Jim Harper and his clones weren’t the only heroes to pick up Guardian’s golden shield. Two other men would take up the mantle and perpetuate the character’s legacy in their own unique ways. Mal Duncan continued the Guardian legacy way back in 1977, in the pages of the “Teen Titans.” In addition to Guardian’s signature shield, Mal added a high-tech exoskeleton that enhanced his strength to superhuman levels. After taking out perennial Titans punching bag Dr. Light, he would go on to have many adventures with the titanic teens as Guardian.

Although Mal’s tour of duty as Guardian was retconned during “Crisis on Infinite Earths”, it is interesting to note that before his history was revamped, he met and saved the life of a Harper clone, who was being targeted by another, much more evil, duplicate named Adam. In a cool nod to his comic book roots, Mal also appeared as Guardian, alongside his traditional paramour Bumblebee, in a couple of seasons of the popular “Young Justice” animated series.

2 Jim Harper Already Knows Supergirl

That’s right, the live-action Jim Harper has already debuted on “Supergirl,” in last year’s “Manhunter” episode. Perhaps better remembered for revealing J’onn J’onzz’s back story, this episode also witnessed the introduction of the over-zealous alien-hater Colonel Jim Harper. Tasked with uncovering the circumstances surrounding DEO director Hank Henshaw’s death and subsequent impersonation by J’onn J’onzz, this version of Harper is shaping up to be much different than his comic book counterpart. Fueled by paranoia and blinded by his anger over his friend’s death, Harper is single-minded in his mission to see J’onn in captivity at Cadmus, where the Martian is destined for the dissection table.

Fortunately, thanks to the intervention of Supergirl and Lucy Lane, and with a little help from Alex Danvers, J’onn regains his freedom and control over his abilities. He telepathically erases the entire incident from Harper’s memory but not before learning that Jeremiah Danvers, Alex’s late father was, in fact alive and being held at Cadmus. It is unclear how deep into Cadmus Harper really is or if he’ll have any connection to James Olsen’s Guardian but it seems highly unlikely, given Harper’s comics origins that his introduction into the world of “Supergirl” was random.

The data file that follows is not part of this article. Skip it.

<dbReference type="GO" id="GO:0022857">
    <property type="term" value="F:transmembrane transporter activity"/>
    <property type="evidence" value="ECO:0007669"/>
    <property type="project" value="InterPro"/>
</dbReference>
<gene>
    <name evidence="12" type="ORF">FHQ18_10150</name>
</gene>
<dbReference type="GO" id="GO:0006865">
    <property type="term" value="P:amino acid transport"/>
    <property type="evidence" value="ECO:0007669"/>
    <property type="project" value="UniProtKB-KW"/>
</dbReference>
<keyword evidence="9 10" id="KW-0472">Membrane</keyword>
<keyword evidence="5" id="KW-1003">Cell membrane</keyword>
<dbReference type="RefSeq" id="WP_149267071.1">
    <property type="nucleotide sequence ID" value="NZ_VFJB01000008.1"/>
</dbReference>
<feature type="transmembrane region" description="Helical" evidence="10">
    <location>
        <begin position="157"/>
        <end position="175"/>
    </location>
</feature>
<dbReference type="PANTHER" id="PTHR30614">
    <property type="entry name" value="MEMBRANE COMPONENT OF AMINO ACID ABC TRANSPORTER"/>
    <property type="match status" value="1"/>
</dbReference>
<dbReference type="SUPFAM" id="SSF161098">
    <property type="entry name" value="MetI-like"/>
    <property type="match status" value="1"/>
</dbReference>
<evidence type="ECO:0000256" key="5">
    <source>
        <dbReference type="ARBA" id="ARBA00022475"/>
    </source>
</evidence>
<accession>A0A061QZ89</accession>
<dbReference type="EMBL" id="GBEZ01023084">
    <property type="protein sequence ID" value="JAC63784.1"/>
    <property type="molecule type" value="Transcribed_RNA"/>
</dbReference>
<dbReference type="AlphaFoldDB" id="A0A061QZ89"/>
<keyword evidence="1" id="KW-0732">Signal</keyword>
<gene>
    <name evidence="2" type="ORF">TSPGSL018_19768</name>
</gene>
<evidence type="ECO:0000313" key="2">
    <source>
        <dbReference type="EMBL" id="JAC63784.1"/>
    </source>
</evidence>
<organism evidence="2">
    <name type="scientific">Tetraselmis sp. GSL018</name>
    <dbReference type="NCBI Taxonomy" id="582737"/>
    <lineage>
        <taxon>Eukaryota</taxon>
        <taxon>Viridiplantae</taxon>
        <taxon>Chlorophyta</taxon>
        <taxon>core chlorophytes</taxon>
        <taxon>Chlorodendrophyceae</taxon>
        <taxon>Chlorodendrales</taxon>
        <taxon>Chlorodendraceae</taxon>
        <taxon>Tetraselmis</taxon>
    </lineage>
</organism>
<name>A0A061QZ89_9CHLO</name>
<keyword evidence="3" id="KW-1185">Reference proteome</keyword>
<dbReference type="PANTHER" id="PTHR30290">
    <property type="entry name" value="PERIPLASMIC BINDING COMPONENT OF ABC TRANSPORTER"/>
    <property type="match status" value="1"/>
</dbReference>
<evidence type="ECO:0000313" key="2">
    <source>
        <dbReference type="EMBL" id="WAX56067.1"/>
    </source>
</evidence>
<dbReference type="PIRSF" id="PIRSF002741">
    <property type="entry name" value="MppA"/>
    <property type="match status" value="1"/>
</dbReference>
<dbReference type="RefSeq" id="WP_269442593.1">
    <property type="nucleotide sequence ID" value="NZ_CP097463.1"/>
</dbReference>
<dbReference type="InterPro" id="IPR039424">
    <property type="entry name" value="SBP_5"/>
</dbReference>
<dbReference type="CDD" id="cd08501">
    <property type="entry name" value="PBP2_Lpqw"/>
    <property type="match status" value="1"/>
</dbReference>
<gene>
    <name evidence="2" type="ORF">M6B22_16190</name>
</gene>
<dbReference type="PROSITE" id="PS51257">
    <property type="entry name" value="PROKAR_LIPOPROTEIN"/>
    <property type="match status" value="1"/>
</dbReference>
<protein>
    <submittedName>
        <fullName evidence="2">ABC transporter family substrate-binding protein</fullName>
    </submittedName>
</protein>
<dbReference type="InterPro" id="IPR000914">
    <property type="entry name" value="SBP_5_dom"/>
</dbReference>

1 The Manhattan Guardian – Jake Jordan

The next man to take up Jim Harper’s mantle was a former disgraced New York City police officer created by Grant Morrison, who takes a job as a local newspaper’s resident superhero/reporter. Jake Jordan was virtually unemployable after he mistakenly shot and killed a youngster on the job, until he accepted the position of the Manhattan Guardian. The paper’s publisher had purchased the superhero identity from Project Cadmus and intended to use his exploits to boost flagging circulation. Aided by a network of volunteer reporters called the Newsboy Army, Jake battled a gang of subway pirates, afterwards attempting to resign his position when the conflict results in the death of his girlfriend’s father.

The newspaper’s owner convinced him to stay on and help battle the other-dimensional Sheeda, who were eventually vanquished with the help of the second Mister Miracle, the Bulleteer and the rest of Morrison’s Seven Soldiers. Although this version of Guardian has yet to appear in recent continuity, there’s a very good chance that Jake Jordan is at least a partial inspiration for the James Olsen incarnation set to debut on “Supergirl” later this month.

What do you know about the Guardian that we don’t? Let us know in the comments!